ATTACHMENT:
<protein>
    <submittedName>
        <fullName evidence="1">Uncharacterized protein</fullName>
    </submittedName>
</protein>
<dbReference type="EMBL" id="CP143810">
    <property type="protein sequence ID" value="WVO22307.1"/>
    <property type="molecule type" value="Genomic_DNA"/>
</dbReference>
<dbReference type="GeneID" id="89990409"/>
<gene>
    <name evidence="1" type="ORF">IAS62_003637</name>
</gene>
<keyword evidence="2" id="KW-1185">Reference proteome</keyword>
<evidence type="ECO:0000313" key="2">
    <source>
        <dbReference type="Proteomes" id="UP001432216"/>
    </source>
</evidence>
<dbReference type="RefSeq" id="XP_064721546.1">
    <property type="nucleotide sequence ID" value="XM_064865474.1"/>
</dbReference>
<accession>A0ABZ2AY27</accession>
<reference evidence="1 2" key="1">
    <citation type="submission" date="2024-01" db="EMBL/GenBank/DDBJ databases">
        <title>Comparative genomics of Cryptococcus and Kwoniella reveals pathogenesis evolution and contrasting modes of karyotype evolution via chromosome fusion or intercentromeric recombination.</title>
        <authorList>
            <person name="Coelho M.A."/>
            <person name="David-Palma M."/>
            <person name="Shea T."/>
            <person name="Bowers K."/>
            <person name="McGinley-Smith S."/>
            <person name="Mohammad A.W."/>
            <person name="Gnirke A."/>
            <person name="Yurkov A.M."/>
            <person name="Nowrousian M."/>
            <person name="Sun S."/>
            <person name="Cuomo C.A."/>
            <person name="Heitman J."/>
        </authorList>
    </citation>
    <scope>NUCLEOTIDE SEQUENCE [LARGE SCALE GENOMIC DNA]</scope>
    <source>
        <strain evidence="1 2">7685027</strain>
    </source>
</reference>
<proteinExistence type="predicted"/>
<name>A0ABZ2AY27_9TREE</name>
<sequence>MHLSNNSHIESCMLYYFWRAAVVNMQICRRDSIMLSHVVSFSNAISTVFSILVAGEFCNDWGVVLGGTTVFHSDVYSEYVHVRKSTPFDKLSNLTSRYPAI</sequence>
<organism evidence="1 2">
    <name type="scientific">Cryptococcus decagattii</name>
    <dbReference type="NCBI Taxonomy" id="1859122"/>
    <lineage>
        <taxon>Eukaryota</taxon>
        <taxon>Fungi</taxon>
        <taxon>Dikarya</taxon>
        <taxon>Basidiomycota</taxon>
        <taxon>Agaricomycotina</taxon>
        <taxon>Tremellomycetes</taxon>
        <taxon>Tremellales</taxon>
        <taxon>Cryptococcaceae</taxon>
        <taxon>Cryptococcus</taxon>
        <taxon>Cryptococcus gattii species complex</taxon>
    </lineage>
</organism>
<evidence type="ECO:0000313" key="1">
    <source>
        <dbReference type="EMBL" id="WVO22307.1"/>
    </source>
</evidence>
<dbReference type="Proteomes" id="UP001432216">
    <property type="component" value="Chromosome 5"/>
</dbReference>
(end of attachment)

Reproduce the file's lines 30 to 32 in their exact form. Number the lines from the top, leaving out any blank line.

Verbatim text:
            <person name="Shea T."/>
            <person name="Bowers K."/>
            <person name="McGinley-Smith S."/>